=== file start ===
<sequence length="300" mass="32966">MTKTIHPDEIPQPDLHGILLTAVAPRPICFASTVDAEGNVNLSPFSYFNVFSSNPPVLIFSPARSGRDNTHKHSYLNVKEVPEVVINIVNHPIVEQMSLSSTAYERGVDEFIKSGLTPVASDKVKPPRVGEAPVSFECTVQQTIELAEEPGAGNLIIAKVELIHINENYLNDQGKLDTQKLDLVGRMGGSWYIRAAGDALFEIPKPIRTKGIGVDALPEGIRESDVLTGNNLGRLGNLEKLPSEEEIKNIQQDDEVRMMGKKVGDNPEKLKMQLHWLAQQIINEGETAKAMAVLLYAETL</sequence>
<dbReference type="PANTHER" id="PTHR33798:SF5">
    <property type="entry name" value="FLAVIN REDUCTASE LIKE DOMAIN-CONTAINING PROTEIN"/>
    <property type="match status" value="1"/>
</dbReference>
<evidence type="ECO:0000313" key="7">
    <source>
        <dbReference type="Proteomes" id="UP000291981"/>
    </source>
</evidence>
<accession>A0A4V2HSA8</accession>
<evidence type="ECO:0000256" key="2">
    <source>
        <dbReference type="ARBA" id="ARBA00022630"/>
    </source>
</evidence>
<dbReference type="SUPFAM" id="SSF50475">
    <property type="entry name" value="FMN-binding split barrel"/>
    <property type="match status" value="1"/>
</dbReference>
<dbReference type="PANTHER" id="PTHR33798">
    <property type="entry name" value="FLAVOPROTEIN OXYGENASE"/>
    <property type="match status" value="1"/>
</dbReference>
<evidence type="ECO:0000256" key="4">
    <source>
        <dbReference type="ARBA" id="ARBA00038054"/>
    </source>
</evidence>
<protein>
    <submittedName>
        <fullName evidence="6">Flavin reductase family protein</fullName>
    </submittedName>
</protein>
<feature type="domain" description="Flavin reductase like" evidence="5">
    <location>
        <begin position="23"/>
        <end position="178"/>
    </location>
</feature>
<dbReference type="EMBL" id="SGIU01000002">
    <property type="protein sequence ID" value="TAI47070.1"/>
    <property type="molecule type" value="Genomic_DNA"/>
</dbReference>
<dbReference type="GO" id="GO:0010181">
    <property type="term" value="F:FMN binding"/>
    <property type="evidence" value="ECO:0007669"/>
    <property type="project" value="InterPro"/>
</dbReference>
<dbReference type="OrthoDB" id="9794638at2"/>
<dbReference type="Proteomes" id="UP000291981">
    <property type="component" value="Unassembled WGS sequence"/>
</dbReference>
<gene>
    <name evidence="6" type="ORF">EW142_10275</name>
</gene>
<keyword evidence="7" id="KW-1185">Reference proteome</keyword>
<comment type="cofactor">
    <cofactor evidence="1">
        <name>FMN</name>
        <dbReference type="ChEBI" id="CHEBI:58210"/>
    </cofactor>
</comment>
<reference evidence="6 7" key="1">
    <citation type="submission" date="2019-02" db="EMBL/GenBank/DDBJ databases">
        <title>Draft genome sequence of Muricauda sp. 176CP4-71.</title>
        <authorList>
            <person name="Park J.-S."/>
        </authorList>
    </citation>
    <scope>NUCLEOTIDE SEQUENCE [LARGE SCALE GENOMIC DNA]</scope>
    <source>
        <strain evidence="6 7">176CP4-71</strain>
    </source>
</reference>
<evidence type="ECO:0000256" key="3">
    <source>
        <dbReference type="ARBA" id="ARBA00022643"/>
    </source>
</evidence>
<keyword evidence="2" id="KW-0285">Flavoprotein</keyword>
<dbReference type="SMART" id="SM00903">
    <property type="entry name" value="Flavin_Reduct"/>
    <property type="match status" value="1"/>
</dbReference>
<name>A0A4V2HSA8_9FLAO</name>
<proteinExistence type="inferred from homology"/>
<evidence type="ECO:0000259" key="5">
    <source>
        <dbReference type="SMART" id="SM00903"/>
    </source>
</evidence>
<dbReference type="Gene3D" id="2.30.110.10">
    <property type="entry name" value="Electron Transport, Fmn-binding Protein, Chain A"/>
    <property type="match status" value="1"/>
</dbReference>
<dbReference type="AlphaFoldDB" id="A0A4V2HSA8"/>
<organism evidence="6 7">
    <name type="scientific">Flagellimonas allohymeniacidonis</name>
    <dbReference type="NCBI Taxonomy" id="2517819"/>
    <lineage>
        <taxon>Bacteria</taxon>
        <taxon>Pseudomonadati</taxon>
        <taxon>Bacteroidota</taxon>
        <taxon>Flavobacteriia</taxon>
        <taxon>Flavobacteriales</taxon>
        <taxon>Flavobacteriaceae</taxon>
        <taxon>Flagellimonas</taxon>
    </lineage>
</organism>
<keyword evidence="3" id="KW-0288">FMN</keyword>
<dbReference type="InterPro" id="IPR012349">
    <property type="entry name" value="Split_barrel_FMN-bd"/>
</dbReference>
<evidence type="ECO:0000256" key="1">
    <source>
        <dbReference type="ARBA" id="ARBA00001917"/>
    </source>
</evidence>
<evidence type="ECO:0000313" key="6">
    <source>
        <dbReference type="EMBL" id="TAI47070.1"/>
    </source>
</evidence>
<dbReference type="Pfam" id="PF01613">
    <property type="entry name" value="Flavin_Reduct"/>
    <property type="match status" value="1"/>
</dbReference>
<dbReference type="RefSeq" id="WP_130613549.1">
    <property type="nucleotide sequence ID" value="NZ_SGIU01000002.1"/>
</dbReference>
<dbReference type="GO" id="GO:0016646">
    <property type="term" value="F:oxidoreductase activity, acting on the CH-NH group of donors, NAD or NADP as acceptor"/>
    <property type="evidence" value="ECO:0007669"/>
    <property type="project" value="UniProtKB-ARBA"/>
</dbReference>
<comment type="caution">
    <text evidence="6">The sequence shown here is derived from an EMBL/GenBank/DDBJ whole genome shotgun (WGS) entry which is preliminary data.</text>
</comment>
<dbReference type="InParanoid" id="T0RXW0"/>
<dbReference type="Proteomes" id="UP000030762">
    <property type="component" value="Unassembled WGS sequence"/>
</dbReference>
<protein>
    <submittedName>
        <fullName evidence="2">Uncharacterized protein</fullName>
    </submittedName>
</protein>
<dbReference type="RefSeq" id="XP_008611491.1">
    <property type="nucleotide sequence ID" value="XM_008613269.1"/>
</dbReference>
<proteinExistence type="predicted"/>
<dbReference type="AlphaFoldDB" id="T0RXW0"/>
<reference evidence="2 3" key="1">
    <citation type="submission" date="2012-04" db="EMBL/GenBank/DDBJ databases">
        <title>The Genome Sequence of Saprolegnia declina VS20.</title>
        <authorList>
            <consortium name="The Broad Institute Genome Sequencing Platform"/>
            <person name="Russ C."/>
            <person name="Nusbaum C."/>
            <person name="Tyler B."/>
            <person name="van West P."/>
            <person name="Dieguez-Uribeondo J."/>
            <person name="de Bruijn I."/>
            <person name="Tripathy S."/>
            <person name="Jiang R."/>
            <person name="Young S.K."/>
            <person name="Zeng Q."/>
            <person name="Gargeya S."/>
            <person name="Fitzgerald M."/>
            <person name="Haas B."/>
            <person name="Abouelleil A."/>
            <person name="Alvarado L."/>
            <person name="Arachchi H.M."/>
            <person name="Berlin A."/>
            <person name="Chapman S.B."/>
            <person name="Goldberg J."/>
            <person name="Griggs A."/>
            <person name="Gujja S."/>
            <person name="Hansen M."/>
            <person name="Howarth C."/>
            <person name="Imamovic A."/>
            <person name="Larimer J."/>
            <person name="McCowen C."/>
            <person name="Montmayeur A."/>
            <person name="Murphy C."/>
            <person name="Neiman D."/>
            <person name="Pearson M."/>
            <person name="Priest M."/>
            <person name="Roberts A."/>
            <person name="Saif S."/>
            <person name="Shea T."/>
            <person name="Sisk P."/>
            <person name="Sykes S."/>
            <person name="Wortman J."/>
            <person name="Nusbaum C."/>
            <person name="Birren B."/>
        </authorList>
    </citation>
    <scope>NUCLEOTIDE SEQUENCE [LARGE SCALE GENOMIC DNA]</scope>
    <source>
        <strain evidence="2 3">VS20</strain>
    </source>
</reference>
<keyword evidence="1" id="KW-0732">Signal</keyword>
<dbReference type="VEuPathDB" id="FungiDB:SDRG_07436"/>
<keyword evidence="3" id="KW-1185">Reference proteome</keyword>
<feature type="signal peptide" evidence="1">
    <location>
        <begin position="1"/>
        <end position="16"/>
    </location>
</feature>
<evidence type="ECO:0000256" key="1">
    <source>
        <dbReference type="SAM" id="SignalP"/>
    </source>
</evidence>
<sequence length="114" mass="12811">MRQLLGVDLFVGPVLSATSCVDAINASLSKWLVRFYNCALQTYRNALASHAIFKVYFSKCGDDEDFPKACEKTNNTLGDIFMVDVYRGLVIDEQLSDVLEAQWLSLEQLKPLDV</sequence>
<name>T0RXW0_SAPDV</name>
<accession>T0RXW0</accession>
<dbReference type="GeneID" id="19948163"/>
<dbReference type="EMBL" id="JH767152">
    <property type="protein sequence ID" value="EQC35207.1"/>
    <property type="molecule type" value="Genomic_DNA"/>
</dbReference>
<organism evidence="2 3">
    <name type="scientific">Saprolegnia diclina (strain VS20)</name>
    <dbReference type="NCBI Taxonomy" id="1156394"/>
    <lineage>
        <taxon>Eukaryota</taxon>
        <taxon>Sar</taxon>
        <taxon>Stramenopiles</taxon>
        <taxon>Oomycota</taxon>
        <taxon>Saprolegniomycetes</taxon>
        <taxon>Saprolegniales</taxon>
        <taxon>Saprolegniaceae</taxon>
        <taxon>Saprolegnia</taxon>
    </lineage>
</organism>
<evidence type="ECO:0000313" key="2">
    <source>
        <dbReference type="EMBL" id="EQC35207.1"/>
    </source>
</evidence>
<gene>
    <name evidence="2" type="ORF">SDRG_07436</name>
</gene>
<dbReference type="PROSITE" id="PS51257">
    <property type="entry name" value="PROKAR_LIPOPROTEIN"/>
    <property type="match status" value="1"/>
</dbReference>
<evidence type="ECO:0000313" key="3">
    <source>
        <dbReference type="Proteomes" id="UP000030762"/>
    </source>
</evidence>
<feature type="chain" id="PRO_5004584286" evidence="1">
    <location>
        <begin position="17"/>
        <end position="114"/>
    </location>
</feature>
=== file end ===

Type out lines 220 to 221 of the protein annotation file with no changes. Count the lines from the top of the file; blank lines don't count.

<name>T0RXW0_SAPDV</name>
<accession>T0RXW0</accession>